Which Wine Glasses to Choose
When it comes to wine glasses, it’s important to consider which ones you need for different purposes. This includes having everyday glasses for home use, separate glasses for special occasions or wine tasting sessions, and a specific set of glasses for your wine cellar. By distinguishing between these different types of glasses, you can choose the right ones to suit your needs and preferences.
- For home use, it is advisable to possess red and white wine glasses that comply with AFNOR size standards and cater to various grape varieties and AOC vineyards.
- For wine tasting or cellar storage, a dedicated set of wine tasting glasses, like our L’Exploreur Œnologie, is recommended.
- You may also consider purchasing a few regional wine glasses to savor specific grand crus or wines from preferred vineyards, which offers varied tasting experiences based on whether you use oenological wine tasting glasses or traditional regional ones.
How to Use a Wine Tasting Glass
To truly benefit from wine glasses, it’s important to use them correctly and pay attention to the smallest details, including accessories. Every action matters, from the amount of wine you pour to how you hold your wine tasting glass and drink from it. It’s also crucial to know how to maintain and clean your glasses properly. Here are some tips on how to use your tasting glasses effectively and fully appreciate the contents of your valuable wine bottles.
How to Pour Wine into a Tasting Glass
To allow the wine to fully express itself, it’s recommended to pour up to a quarter, but never more than a third, of the calyx. Proper wine tools and accessories should be used to prevent any disturbance to the wine from the moment the bottle is opened to when it’s poured into the glass.
How to Hold your Wine Tasting Glass
Hold the wine glass by its stem, rather than the bowl, to prevent the warmth of your hand from affecting the wine’s temperature and to avoid obstructing the view of the wine as you swirl it.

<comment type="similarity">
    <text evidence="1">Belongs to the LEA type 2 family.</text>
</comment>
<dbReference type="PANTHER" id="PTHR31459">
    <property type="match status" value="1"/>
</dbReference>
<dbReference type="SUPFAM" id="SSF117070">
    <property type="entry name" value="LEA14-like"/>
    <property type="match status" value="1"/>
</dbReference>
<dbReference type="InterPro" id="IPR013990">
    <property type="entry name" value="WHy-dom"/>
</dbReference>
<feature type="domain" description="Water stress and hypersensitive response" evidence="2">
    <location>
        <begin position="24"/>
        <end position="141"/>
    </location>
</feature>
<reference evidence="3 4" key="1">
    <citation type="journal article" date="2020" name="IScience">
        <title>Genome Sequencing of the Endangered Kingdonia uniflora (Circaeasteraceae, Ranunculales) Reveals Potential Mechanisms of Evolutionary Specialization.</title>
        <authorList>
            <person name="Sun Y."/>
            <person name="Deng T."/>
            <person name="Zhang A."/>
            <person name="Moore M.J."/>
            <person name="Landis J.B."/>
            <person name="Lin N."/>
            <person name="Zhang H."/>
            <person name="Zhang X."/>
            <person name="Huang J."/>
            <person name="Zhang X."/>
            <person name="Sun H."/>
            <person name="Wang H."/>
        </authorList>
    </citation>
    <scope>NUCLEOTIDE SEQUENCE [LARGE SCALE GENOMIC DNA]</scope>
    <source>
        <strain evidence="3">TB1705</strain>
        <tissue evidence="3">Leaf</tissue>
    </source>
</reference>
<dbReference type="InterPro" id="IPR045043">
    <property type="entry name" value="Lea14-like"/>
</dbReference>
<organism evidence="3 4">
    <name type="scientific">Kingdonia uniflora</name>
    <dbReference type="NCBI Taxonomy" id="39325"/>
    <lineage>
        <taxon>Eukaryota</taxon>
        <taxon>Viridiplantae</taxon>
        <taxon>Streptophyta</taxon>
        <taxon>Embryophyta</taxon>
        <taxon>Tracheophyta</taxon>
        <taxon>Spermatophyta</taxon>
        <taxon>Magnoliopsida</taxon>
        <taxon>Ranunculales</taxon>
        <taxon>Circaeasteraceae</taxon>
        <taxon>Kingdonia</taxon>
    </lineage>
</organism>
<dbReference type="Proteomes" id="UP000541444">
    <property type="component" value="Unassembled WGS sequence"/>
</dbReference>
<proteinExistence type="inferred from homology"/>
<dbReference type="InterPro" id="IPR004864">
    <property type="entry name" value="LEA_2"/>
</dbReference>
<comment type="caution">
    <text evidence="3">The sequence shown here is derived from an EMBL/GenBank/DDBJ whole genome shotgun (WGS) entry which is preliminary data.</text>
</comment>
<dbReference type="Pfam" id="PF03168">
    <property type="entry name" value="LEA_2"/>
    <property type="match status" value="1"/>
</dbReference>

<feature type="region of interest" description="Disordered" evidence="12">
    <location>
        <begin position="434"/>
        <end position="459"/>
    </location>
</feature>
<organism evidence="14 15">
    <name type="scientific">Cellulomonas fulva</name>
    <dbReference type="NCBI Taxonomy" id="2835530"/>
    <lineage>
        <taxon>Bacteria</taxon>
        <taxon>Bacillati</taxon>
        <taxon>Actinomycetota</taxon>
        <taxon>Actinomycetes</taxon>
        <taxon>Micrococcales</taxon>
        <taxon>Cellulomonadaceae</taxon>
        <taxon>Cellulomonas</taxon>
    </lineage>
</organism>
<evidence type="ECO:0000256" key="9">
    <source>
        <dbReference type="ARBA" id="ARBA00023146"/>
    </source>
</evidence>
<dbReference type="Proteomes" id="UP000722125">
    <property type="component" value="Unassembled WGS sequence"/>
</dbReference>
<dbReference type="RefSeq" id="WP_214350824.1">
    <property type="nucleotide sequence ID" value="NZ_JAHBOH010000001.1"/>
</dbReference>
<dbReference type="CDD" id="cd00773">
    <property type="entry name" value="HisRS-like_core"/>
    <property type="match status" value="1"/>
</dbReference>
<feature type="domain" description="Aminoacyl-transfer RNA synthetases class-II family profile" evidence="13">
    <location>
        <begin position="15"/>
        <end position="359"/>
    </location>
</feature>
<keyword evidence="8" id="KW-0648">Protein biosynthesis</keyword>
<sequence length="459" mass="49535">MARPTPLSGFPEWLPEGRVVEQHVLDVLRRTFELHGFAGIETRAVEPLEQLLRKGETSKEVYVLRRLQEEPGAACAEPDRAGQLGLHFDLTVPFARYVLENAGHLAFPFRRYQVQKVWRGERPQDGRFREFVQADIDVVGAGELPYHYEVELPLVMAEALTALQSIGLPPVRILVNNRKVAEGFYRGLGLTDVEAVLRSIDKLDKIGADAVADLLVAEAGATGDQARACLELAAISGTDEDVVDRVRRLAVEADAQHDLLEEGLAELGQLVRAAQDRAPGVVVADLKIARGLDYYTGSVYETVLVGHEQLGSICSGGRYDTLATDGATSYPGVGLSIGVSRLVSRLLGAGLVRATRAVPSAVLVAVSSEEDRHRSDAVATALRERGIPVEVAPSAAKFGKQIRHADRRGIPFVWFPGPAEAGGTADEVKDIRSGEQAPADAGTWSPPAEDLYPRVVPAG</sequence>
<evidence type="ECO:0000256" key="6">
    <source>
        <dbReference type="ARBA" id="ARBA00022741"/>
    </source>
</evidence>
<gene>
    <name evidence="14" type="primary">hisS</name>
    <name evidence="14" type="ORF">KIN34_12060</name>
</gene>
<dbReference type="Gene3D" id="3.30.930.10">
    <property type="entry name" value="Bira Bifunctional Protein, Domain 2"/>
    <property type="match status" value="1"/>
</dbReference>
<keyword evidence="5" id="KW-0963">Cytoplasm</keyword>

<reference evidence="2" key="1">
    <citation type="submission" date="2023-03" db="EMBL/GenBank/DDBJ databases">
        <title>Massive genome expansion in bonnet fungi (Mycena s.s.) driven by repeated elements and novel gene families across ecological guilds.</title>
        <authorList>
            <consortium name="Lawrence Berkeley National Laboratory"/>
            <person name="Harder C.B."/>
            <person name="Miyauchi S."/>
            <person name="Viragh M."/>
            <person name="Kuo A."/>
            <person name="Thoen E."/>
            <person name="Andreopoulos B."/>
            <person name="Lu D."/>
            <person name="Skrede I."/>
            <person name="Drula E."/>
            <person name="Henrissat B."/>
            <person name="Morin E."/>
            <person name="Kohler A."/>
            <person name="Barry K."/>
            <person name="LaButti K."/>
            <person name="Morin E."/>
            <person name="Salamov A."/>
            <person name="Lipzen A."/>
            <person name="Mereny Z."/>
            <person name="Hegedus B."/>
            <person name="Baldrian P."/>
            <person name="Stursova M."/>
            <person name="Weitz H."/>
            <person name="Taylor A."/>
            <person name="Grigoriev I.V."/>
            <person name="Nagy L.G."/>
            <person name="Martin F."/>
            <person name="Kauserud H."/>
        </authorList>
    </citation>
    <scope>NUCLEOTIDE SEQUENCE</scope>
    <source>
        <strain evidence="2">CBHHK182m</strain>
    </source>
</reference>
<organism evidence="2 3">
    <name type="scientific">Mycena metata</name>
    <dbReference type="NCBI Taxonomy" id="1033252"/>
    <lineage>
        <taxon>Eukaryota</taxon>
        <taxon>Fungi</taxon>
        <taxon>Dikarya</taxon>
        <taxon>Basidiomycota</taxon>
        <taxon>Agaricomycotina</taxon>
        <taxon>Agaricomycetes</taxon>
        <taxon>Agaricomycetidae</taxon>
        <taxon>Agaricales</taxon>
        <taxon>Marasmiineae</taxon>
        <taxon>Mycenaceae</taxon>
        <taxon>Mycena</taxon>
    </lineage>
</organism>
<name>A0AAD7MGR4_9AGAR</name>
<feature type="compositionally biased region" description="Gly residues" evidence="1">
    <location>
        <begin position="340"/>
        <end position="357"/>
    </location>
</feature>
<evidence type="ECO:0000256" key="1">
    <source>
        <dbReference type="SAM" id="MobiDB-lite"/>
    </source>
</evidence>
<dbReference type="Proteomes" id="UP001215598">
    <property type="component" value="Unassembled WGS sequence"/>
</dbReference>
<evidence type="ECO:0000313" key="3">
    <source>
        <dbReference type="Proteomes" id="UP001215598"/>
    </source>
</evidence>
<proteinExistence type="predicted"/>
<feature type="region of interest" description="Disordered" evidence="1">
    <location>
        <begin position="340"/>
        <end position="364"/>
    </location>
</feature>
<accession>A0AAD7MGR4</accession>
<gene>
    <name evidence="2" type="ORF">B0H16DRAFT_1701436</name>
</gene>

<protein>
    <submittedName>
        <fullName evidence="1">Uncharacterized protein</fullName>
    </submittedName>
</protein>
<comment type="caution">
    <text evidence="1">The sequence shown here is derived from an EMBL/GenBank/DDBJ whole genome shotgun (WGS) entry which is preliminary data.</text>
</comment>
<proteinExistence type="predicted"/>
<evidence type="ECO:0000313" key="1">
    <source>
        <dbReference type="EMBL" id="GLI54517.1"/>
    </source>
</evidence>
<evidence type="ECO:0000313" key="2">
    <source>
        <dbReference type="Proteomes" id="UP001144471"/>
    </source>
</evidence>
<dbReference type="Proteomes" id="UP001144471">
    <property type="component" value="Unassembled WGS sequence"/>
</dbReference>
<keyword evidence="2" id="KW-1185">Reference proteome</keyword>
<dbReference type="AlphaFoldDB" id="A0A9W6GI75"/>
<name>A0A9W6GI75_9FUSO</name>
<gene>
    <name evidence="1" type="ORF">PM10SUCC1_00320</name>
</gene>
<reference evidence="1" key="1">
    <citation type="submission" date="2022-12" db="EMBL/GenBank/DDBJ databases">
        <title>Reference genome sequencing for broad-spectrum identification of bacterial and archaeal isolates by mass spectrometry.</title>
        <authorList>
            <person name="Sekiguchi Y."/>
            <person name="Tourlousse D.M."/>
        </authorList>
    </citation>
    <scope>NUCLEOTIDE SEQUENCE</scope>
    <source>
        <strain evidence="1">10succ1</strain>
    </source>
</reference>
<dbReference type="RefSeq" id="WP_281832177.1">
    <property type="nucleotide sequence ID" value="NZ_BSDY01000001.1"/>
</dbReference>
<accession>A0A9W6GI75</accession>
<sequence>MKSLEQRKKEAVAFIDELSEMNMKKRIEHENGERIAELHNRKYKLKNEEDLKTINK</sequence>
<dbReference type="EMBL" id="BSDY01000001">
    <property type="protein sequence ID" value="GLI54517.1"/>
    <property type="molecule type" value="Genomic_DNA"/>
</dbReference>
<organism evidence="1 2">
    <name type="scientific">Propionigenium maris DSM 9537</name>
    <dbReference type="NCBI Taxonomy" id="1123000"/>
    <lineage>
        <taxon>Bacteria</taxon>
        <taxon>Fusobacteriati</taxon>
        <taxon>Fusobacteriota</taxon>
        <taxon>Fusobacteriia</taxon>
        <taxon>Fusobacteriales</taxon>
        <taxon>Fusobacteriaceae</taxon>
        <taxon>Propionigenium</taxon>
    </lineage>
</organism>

How to Drink from a Wine Tasting Glass
Tasting wine in a glass is an art. After pouring the wine using the appropriate accessories, swirl it gently in the crystal bowl while holding the glass by the stem, observing the wine’s tears and colors in the light.
Before tasting, take a moment to appreciate the wine’s aroma by smelling it and breathing in the scent that rises to your nose. You can then take a sip by gently placing your lips on the rim and savoring the wine’s flavor. Take your time and enjoy each sip, swishing it around your mouth to fully experience the wine from start to finish.
How to Clean and Maintain a Wine Glass
To ensure optimal wine tasting experience, it is important to serve wine in a clean and dry glass free from any dust, soap residue, or other debris that may detract from the wine’s flavor. Micro-washing beads are recommended for washing glassware instead of sponges to prevent scratches, and good quality water should be used for rinsing.
When storing wine glasses, it is best to keep them upright in a closed cabinet or hang them upside down in a glass rack, being careful not to damage the rim of the glass by storing them rim-side down.
Our Collection of Wine Tasting Glasses
L’Atelier du Vin has been crafting wine tools and accessories since 1926, providing an authentic wine tasting experience from cellar to table. Explore our selection of wine glasses and pass on the tradition of enjoying wine from one generation to the next.
L’Exploreur Œnologie, our Wine Tasting Glass
L’Exploreur Œnologie is a wine tasting glass that boasts a patented Aroma Line, originating from France. This exquisite beaded line extends from the paraison to the shoulder of the glass, providing an unparalleled tasting experience by stimulating the senses and releasing the aromas as the wine moves against the wall of the glass.
Additionally, we offer L’Exploreur Spiritueux, a tasting glass designed to enhance your brown spirits. It features a narrow opening and large volume, allowing for maximum olfactory and gustatory pleasure.